Written by Vladimir Moss



     We need to distinguish clearly between the concepts of the nation or nationhood, national feeling or consciousness, and nationalism.

     “Nationhood,” writes Sir Geoffrey Hosking, “has two main aspects. One is civic: a nation is a participating citizenry, participating in the sense of being involved in law-making, law-adjudication and government, through elected central and local assemblies, through courts and tribunals, and also as members of political parties, interest groups, voluntary associations and other institutions of civil society. The second aspect of nationhood is ethnic: a nation is a community bound together by sharing a common language, culture, traditions, history, economy and territory. In some nation, for historical reasons, one aspect predominates over the other: the French, Swiss and American nations are primarily ‘civic’, while the German and East European nations have tended to emphasize ethnicity.”[1]


     Liberals tend to see the civic nation as superseding the ethnic nation; as civic institutions develop, it is assumed, the ethnic nation will simply “wither away”. But this is by no means always or even often the case. As the history of the nineteenth and twentieth centuries abundantly demonstrates, the development of the civic nation may go hand in hand with the development and strengthening of the ethnic nation. In fact, the institutions of civil society may be instrumental in resurrecting the ethnic nation.

     Clearly the civic concept of the nation is the more modern, having come into being with the Enlightenment and the French Revolution. It is also closer to liberalism and democratism. The second, ethnic concept is much older and, I would suggest, more fundamental. It can coexist and interact with the civic nation, but has different roots.

     National consciousness, the feeling of belonging to a nation to which one owes loyalty and love, is as old as recorded history. In the Old Testament, a feeling of nationhood is already evident among the seventy souls that descended into Egypt under the leadership of the Patriarch Jacob (later called Israel). This feeling became stronger when the Egyptians began to persecute the Israelites (by this time, there were four hundred thousand of them) and Moses stood up in their defence; and in general we see that national feeling is strengthened under conditions of persecution and war. Thus Greek nationhood blossomed during the conflict with Persia, and Roman nationhood during the conflict with Carthage. In medieval times, English national feeling was strengthened through the conflict of the Saxon peasants with their Norman and Plantagenet conquerors, and French national feeling – through their conflict with the English during the Hundred Years’ War.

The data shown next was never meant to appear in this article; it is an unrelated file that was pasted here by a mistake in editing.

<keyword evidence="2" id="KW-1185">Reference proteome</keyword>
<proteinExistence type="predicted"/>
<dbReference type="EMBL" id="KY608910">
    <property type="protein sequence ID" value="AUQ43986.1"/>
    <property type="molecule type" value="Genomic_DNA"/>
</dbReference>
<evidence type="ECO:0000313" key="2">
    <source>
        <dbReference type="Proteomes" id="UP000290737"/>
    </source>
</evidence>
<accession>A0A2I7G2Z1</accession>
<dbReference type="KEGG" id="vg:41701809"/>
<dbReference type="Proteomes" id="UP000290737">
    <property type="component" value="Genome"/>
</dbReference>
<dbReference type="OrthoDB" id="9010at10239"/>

The morbid tendency that we call “nationalism” must be distinguished from the normal and healthy tendency that we call national consciousness or patriotism. Sir Isaiah Berlin sees it as having been born in the German Counter-Enlightenment of the eighteenth century, and as being defined in terms of four characteristics: “the belief in the overriding need to belong to a nation; in the organic relationships of all the elements that constitute a nation; in the value of our own simply because it is ours; and, finally, faced by rival contenders for authority or loyalty, in the supremacy of its claims.”[2]

     It is “in the first place a response to a patronizing or disparaging attitude towards the traditional values of a society, the result of wounded pride and a sense of humiliation in its most socially conscious members, which in due course produce anger and self-assertion. This appears to be supported by the career of the paradigm of modern nationalism in the German reaction – from the conscious defence of German culture in the relatively mild literary patriotism of Thomasius and Lessing and their seventeenth-century forerunners, to Herder’s assertion of cultural autonomy, until it leads in an outburst of aggressive chauvinism in Arndt, Jahn, Kõrner, Gõrres, during and after the Napoleonic invasion. But the story is plainly not so simple. Continuity of language, customs, occupation of a territory have existed since time immemorial. External aggression, not merely against tribes or peoples but against large societies unified by religion, or obedience to a single constituted authority, has, after all, occurred often enough in all parts of the globe. Yet neither in Europe, nor in Asia, neither in ancient times nor medieval, has this led to a specifically nationalist reaction: such has not been the response to defeat inflicted on Persians by Greeks, or on Greeks by Romans, or on Buddhists by Muslims, or on Greco-Roman civilization when it was overrun by Huns or Ottoman Turks, quite apart from all the innumerable smaller wars and destruction of native institutions by conquerors in either continent.